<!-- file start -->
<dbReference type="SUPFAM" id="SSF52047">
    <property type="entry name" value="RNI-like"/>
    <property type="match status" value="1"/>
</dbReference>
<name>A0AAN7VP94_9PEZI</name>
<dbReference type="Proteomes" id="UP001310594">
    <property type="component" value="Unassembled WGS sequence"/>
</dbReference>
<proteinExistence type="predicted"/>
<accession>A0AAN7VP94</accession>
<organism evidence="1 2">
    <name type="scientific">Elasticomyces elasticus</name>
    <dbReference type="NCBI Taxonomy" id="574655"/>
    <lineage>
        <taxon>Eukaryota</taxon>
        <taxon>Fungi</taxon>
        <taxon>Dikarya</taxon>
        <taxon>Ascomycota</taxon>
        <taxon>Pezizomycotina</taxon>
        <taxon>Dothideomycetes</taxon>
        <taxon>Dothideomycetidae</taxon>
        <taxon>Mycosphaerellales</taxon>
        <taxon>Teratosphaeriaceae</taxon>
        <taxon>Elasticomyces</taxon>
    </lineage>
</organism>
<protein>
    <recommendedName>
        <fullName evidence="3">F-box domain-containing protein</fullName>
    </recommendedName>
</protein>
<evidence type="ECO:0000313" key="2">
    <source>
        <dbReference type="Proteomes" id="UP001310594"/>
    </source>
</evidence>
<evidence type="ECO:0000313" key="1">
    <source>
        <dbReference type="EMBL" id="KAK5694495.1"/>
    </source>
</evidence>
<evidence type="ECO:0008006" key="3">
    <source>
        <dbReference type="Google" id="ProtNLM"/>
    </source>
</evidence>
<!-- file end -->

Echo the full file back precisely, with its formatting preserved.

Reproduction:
<dbReference type="SUPFAM" id="SSF52047">
    <property type="entry name" value="RNI-like"/>
    <property type="match status" value="1"/>
</dbReference>
<name>A0AAN7VP94_9PEZI</name>
<dbReference type="Proteomes" id="UP001310594">
    <property type="component" value="Unassembled WGS sequence"/>
</dbReference>
<proteinExistence type="predicted"/>
<accession>A0AAN7VP94</accession>
<organism evidence="1 2">
    <name type="scientific">Elasticomyces elasticus</name>
    <dbReference type="NCBI Taxonomy" id="574655"/>
    <lineage>
        <taxon>Eukaryota</taxon>
        <taxon>Fungi</taxon>
        <taxon>Dikarya</taxon>
        <taxon>Ascomycota</taxon>
        <taxon>Pezizomycotina</taxon>
        <taxon>Dothideomycetes</taxon>
        <taxon>Dothideomycetidae</taxon>
        <taxon>Mycosphaerellales</taxon>
        <taxon>Teratosphaeriaceae</taxon>
        <taxon>Elasticomyces</taxon>
    </lineage>
</organism>
<protein>
    <recommendedName>
        <fullName evidence="3">F-box domain-containing protein</fullName>
    </recommendedName>
</protein>
<evidence type="ECO:0000313" key="2">
    <source>
        <dbReference type="Proteomes" id="UP001310594"/>
    </source>
</evidence>
<evidence type="ECO:0000313" key="1">
    <source>
        <dbReference type="EMBL" id="KAK5694495.1"/>
    </source>
</evidence>
<evidence type="ECO:0008006" key="3">
    <source>
        <dbReference type="Google" id="ProtNLM"/>
    </source>
</evidence>